210 Welfare Cheats Caught
Some 210 South Australians were convicted of welfare fraud last financial year as part of the Australian Government’s ongoing efforts keep the social security system fair and honest, Senator Kay Patterson, Minister for Family and Community Services, announced today.
“More than 99% of welfare fraud cases that appeared in South Australian courts resulted in a conviction, involving debts worth almost $1.86 million,” Senator Patterson said.
“In one of the most serious cases, an Adelaide woman was sentenced to two years jail after she used a false identity to steal more than $128,000 from taxpayers.
“This person had fraudulently claimed multiple welfare payments between 1985 and 2001.
“Centrelink only refers the most serious cases of fraud for prosecution, in line with the Commonwealth’s Prosecution Policy.
“These cases generally involve people who have intentionally deceived Centrelink in order to receive payments to which they were not entitled.
“Many of these customers have cheated taxpayers of more than $50,000 or claimed payments in multiple identities. ”
In the 2002/03 financial year, Australian taxpayers were saved more than $51 million per week through compliance and review activity.
“The Australian Government is committed to ensuring the social security system is available to Australians when they need it and that they all receive what they are entitled to,” said Senator Patterson.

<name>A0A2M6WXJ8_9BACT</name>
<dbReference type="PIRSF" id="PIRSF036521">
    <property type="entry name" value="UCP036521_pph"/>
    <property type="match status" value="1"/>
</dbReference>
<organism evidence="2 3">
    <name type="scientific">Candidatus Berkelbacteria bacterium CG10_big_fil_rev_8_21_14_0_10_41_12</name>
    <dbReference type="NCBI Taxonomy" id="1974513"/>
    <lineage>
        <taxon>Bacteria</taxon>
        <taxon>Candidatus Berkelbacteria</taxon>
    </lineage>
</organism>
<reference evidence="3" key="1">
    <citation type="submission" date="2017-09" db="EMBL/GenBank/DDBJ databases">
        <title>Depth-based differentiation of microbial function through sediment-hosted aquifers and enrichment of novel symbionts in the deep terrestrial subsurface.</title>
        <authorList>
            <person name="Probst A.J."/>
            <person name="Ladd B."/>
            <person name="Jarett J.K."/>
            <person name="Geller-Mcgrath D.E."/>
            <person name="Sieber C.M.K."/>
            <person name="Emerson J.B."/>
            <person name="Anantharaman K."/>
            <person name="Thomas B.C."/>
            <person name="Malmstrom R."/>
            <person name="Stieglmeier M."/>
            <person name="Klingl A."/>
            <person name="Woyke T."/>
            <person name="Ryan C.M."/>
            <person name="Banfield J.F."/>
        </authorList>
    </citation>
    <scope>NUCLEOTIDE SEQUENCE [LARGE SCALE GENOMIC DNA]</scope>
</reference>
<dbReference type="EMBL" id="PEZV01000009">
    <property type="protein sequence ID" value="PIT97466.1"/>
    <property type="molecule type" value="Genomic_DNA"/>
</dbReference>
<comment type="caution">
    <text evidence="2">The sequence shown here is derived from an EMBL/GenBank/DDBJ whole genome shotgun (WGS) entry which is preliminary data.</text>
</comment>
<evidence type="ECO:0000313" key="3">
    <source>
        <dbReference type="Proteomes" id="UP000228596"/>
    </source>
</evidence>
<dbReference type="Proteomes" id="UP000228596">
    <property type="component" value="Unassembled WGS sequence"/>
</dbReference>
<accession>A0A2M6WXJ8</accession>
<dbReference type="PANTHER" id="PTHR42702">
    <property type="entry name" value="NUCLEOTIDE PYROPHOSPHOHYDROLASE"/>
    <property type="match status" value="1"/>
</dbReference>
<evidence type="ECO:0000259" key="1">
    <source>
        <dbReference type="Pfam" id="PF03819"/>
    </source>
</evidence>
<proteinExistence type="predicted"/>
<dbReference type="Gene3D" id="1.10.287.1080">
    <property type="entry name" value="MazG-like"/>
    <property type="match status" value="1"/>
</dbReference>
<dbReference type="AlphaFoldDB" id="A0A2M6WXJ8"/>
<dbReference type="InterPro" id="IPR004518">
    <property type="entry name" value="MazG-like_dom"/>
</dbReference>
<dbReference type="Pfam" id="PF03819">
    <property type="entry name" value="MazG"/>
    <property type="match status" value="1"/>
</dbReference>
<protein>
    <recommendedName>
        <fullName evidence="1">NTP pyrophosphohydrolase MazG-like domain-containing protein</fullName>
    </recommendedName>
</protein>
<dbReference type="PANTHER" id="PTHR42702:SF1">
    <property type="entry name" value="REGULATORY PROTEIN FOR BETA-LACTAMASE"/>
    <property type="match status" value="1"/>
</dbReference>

“While the Government is keen to catch people who seek to cheat the system it also supports proper management of taxpayer funds to ensure people do not get overpaid in the first instance.
“In the Budget I secured funding for a national awareness campaign entitled “Keeping the System Fair”, which will assist Australians in understanding their full entitlements and obligations.
“The Keeping the System Fair campaign is expected to result in net savings to taxpayers of $214.9 million over the next four years.”
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- Jeffrey Clark was sentenced in November 2002 to serve gaol time after Centrelink discovered Clark had been claiming Newstart Allowance in a false name and had been living in a marriage-like relationship without informing Centrelink.Clark was sentenced in Naracoorte magistrate’s court to 10 months imprisonment, and ordered to repay the $42,027.43 he had cheated from taxpayers.
His spouse, Belinda Christensen, received a 4 month suspended gaol sentence and was placed on an 18-month good behaviour bond.
- Clive Cyril Carthey was sentenced in Adelaide Magistrates court to a two-year good behaviour bond in March 2003 after Centrelink discovered he had been using a false identity to claim Newstart Allowance and disability support pension from different Centrelink offices. After pleading guilty, Carthey was also ordered to repay the $34,542.27 he had stolen from taxpayers.
Footnote: Usually the Minister uses the figure of $44 million every week in savings, which is the net figure. On this ocassion the gross figure of $51 million has been used but in future the net figure will be used.